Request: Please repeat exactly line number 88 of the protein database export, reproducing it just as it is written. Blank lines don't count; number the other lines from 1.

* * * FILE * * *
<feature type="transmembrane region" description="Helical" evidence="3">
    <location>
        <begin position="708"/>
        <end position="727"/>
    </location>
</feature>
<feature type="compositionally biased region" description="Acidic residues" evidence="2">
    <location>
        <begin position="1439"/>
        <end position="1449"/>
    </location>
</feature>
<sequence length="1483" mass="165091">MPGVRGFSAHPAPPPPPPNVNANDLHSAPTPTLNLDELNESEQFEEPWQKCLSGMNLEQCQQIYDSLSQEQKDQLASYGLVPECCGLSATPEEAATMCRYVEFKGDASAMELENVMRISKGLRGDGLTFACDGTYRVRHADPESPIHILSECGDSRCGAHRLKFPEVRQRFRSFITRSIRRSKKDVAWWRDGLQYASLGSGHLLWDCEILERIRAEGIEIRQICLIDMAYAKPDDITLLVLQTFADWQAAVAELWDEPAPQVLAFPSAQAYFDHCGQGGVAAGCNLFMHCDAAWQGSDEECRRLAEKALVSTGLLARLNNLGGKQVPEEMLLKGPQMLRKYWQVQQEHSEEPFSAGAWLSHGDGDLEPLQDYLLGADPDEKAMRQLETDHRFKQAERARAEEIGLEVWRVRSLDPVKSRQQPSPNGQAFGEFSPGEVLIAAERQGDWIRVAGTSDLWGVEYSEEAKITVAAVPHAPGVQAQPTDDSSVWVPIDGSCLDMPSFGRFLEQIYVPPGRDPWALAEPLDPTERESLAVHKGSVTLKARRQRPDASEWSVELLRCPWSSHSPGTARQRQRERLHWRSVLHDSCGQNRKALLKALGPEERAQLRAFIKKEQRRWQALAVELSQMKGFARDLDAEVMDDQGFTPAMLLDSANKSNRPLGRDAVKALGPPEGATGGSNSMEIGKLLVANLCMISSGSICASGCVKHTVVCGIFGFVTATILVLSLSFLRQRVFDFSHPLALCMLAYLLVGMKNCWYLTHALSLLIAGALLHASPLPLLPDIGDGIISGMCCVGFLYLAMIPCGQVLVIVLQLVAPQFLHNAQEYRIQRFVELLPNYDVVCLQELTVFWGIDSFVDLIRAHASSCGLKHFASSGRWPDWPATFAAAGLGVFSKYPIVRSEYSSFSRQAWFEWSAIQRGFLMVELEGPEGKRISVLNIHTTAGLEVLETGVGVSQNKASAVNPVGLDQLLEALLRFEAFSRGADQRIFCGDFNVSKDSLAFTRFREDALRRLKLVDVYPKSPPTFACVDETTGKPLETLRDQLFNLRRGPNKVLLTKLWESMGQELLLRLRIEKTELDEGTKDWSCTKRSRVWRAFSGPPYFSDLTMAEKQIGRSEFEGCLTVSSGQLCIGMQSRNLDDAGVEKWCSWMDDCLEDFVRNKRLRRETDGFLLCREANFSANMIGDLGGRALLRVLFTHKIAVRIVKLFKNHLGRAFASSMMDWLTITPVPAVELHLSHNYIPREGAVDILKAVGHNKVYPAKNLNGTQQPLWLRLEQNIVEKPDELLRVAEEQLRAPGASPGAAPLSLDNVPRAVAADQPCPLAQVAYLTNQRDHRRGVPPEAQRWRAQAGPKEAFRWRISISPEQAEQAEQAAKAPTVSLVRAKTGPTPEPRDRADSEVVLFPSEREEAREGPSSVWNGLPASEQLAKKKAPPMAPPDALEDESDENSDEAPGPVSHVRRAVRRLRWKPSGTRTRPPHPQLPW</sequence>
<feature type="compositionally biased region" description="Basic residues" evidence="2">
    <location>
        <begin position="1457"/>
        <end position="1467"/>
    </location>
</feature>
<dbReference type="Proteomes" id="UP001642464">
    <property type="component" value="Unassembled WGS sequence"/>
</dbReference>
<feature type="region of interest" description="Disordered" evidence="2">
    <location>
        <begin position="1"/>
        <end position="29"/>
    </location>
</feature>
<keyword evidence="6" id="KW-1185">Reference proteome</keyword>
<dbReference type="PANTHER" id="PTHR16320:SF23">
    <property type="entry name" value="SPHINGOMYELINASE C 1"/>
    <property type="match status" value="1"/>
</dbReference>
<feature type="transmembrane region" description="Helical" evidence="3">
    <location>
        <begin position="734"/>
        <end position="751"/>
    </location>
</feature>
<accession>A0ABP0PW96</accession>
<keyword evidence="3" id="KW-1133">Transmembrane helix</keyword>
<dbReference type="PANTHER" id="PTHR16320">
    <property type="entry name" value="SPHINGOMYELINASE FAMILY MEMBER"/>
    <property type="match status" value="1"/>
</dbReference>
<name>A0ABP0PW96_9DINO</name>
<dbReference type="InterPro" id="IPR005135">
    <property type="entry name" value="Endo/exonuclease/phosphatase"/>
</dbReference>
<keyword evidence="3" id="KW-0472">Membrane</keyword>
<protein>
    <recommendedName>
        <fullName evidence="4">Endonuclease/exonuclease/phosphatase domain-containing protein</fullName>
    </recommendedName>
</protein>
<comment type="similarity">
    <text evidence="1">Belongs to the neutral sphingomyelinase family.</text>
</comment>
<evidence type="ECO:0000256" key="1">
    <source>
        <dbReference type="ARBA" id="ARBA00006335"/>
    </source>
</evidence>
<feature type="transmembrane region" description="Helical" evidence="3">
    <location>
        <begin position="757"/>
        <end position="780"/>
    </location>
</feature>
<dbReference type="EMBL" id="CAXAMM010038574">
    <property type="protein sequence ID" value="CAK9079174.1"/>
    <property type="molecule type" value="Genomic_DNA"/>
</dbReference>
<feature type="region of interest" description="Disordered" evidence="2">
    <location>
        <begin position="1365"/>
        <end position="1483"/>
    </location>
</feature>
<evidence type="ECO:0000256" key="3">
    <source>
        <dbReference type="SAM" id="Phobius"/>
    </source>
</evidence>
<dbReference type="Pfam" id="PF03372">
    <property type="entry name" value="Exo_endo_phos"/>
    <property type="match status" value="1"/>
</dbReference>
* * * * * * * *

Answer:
</dbReference>